Try taking a new shooter with you to the next match so you worry about them instead of your own performance or get involved in running a match so you're more worried about scoring it than your own scores.

Remember, if you can shoot as bad as I do then competition just won't worry you that much anymore. I'm comfortable with you thinking of me as your role model from now on if you think that would help.

One way to look at any competitive endevour is that it gives you the opportunity to take all that you have learned and expirienced practicing and apply it. When practicing ahoooting or other sports I take breaks in whaat I am trying to accomplish and flat screw off, whether that be loading up a mag and just going nuts on one close target, shooting hoops with the off hand, trying to fade a golf ball when you are a hooker for life or whatever. Then prior to competing focus solely on those things you have practiced succesfully at and the results will amaze you.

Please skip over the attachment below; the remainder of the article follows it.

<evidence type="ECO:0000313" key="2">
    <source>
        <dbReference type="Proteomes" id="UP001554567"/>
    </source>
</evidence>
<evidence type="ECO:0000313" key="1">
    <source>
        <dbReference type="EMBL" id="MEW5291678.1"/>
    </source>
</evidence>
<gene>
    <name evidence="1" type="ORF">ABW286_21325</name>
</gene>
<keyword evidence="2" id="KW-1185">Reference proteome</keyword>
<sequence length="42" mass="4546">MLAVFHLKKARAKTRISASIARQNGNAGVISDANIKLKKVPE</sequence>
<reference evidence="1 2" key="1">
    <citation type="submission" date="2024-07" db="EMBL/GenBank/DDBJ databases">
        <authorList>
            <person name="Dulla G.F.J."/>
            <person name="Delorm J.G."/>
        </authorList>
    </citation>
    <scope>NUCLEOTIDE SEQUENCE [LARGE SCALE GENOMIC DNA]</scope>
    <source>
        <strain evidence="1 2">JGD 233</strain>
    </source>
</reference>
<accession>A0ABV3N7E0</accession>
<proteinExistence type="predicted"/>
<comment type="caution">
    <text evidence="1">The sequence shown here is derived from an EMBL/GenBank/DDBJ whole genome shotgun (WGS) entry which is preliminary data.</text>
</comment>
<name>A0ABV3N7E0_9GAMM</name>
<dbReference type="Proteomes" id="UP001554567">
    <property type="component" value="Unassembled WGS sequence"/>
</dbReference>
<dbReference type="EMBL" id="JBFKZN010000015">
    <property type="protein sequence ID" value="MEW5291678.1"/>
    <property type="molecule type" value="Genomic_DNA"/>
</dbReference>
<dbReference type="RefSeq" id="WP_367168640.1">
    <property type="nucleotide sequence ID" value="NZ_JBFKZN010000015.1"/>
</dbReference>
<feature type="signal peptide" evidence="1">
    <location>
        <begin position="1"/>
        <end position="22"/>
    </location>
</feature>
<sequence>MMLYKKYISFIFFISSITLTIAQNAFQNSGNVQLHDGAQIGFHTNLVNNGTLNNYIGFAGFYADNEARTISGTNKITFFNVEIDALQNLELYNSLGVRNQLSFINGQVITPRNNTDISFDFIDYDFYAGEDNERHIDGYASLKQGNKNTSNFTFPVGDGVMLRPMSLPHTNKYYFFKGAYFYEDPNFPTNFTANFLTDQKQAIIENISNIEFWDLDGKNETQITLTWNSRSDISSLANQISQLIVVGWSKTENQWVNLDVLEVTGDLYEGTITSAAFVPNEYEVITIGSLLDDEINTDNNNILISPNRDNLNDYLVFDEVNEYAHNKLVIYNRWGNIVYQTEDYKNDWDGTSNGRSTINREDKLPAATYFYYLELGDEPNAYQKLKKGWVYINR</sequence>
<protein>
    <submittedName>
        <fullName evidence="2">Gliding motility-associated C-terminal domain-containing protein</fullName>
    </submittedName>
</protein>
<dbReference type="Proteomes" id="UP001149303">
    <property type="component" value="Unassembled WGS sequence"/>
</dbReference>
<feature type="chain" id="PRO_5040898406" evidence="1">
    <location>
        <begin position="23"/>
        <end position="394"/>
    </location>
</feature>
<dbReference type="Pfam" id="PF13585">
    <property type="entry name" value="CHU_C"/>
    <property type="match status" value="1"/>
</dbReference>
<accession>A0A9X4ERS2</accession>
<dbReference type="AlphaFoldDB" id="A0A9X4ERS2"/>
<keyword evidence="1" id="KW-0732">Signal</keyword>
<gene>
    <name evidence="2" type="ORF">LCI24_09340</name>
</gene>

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I've found that my natural response to the stress of competition is to suck. I don't just mean a little bad either, I'm talking about stinking out loud here. If I want to avoid sucking, then I have to quit worrying about the competition.

John, what if the outcome of the shooting didn't matter?

What if there were no future award for success or self-torture for failure?

What if nothing else existed except the here and now?

The part of us that most people refer to as our "subconcious" resides firmly in the here and now. (I really don't like there term "subconcious" as it is terribly misleading.) If words are like sign posts, that one points in exactly the wrong direction.

Anyhow, that part of us which is responsible for impeccable action, cannot manifest if we are attempting to control the same action with concious thoughts. Concious thinking is constantly evaluating something. It is either judging the past or predicting the future and it does both through filters of prejudice.